One of Elon Musk’s key strategies to drive millions of dollars in revenue into Twitter has hit a major hurdle.
On Monday evening (US time), Mr Musk tweeted that he was “holding back” on reintroducing the controversial Twitter Blue subscription service.
That announcement came amid advertisers who were leaving Twitter after being unsure of the new owner’s plans for the social media company. Advertising accounts for 90 percent of Twitter’s current revenue.
Twitter Blue was revamped and relaunched shortly after he acquired the company, allowing users to add a blue tick next to their profile for $12 ($8) per month — previously only used to verify the identity of notable people or organizations was used.
Mr Musk said allowing people to buy blue ticks would be a “great leveller”.
However, when the new Twitter Blue took action, nefarious users began, as many had predicted, to impersonate individuals and organizations that had the verified tick.
The new Twitter Blue was withdrawn after a chaotic few days.
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Twitter Blue relaunch delayed
“Delaying the relaunch of Blue Verified until there is high confidence to stop impersonation,” Musk said.
“Will likely use different color checks for organizations than for individuals.”
After stopping Twitter Blue, Mr Musk originally announced that purchasable blue ticks would be back by around November 18th.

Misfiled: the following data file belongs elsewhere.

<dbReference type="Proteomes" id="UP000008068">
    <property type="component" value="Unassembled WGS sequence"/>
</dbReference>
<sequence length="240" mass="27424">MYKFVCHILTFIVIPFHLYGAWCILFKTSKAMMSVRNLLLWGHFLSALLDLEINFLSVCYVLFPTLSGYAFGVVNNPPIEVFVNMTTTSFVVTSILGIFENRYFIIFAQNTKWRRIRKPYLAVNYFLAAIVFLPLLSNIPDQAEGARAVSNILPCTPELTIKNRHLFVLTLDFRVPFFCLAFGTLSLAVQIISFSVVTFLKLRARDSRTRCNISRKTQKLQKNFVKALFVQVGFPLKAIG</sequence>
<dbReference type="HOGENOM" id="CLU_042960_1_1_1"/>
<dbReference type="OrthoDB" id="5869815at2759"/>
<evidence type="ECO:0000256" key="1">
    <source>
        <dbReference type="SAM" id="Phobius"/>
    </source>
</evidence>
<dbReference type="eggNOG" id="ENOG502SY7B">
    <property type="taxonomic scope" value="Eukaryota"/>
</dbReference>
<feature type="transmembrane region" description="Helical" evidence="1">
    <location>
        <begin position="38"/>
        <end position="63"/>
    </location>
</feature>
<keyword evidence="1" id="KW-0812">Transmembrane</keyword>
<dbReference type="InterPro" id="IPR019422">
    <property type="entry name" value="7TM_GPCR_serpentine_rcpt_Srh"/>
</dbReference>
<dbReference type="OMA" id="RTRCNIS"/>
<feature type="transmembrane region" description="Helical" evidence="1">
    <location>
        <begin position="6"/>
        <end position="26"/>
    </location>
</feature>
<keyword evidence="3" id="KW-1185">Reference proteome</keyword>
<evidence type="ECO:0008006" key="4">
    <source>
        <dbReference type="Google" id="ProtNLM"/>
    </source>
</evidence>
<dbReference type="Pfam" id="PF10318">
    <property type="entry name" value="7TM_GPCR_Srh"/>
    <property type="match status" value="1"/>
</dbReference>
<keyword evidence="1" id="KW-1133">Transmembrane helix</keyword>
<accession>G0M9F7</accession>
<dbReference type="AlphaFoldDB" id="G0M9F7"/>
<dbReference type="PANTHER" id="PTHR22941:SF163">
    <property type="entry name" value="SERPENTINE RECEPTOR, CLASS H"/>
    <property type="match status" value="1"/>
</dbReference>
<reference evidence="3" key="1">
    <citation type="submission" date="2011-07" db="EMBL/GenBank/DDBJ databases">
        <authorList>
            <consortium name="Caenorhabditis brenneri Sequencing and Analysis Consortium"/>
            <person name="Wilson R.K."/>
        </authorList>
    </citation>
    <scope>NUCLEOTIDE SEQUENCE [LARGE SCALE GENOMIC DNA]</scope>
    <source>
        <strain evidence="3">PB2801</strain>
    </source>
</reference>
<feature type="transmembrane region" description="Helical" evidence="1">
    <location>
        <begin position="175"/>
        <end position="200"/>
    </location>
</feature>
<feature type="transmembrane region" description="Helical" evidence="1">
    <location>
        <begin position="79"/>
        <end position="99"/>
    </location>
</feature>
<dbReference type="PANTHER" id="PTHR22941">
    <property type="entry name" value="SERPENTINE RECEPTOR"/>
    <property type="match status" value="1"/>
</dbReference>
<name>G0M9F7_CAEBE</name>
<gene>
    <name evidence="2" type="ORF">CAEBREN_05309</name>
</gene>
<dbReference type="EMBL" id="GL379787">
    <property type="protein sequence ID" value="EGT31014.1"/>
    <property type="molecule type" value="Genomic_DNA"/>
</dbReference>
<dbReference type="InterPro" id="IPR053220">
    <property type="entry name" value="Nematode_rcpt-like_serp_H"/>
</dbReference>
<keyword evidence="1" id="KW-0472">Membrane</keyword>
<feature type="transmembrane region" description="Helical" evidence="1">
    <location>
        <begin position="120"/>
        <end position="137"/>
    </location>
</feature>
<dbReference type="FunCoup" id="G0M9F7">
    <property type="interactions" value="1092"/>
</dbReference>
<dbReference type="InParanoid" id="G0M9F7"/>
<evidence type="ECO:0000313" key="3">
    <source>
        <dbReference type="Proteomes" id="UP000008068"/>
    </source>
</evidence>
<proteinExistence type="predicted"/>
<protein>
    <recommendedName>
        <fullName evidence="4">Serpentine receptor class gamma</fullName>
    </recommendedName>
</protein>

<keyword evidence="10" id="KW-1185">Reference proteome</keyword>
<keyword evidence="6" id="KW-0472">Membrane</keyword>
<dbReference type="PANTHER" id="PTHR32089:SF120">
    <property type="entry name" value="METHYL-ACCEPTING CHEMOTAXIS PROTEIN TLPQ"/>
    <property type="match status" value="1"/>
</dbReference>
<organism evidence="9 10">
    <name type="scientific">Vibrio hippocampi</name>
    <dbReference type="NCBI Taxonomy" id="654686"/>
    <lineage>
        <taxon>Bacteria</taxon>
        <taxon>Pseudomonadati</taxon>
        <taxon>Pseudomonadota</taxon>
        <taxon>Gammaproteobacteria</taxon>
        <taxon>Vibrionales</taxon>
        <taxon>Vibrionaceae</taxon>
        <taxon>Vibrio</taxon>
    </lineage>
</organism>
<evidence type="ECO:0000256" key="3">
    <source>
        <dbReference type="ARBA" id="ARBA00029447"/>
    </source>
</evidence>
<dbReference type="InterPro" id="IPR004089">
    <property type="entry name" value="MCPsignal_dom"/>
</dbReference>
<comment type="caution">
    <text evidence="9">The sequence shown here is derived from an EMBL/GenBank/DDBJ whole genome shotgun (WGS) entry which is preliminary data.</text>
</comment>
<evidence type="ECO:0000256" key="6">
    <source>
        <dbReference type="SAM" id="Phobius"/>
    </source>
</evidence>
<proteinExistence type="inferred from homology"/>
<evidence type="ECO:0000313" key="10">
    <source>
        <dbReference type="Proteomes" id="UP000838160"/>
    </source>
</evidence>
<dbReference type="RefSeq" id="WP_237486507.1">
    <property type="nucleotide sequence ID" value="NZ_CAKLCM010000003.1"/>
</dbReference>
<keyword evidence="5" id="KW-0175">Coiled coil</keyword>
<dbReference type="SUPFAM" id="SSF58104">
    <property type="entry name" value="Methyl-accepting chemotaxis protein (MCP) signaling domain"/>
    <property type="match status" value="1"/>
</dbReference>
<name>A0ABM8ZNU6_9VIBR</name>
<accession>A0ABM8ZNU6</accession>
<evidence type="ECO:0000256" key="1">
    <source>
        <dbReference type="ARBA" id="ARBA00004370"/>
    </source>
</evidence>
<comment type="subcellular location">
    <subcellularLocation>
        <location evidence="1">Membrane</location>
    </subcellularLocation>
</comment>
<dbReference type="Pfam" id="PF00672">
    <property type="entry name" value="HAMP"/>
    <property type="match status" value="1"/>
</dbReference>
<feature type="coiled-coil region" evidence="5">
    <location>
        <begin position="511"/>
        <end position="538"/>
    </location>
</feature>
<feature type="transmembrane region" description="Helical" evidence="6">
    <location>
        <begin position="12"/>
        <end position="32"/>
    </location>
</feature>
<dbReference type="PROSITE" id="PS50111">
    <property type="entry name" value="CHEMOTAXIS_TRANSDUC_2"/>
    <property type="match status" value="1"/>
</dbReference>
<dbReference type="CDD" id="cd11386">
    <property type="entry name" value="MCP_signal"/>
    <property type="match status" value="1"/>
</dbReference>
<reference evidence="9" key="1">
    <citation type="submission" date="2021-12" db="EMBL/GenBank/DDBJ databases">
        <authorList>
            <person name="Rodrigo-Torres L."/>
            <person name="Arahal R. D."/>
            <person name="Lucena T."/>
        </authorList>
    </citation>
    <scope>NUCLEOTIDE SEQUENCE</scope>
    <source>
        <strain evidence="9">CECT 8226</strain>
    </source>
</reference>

This deadline has now also been postponed.
He gave no indication Monday as to when Twitter Blue might be back.
As reported by The New York Timesaround 140,000 people out of 238 million users subscribed to the new Twitter Blue before it was removed.
That would have equated to about $1.7 million (US$1.12 million) in sales. In reality, the income would have been less, as some people would have already paid $5 for the previous iteration of the subscription service that didn’t include a blue tick.
Website Mashable said that in a “best-case scenario,” it’s hoped Twitter Blue could be part of a plan to bring Twitter about $132 million ($88 million) in revenue annually.
But a series of high-profile incidents led to the product being withdrawn.
An account mimicking pharmaceutical company Eli Lilly and sporting a blue tick announced that insulin medicine would now be free. That temporarily sent the company’s stock plummeting before it was clear the tweet was from a scammer.
Game maker Nintendo was also impersonated, as was Elon Musk himself by comedian Kathy Griffin.
The company is trying to figure out how it can both show users that an account is official – of the person or organization it claims to be – and allow users to add the coveted blue mark to their profiles.
As Mr Musk has indicated, different color markings can now be used to differentiate accounts.
But a big sticking point is whether it’s desirable for users to spend $12 on a blue tick when everything indicates that the user paid Mr. Musk $12.
Musk tells employees things they already know
Technology website Platformer has also reported that Mr Musk has spent part of his time at Twitter’s San Francisco headquarters telling the remaining employees things they already know.
“During a Sunday meeting, Musk explained the concept of native advertising to the team, although the staff already knew the format well, according to a person who was there,” the website reads.
Native advertising is advertising that is more integrated into the content of a platform, e.g. B. Articles, videos and in the case of Twitter, tweets.
“(Mr. Musk) said that the company’s ads “should look like tweets,” an employee said, even though the company’s ads are already tweets.”
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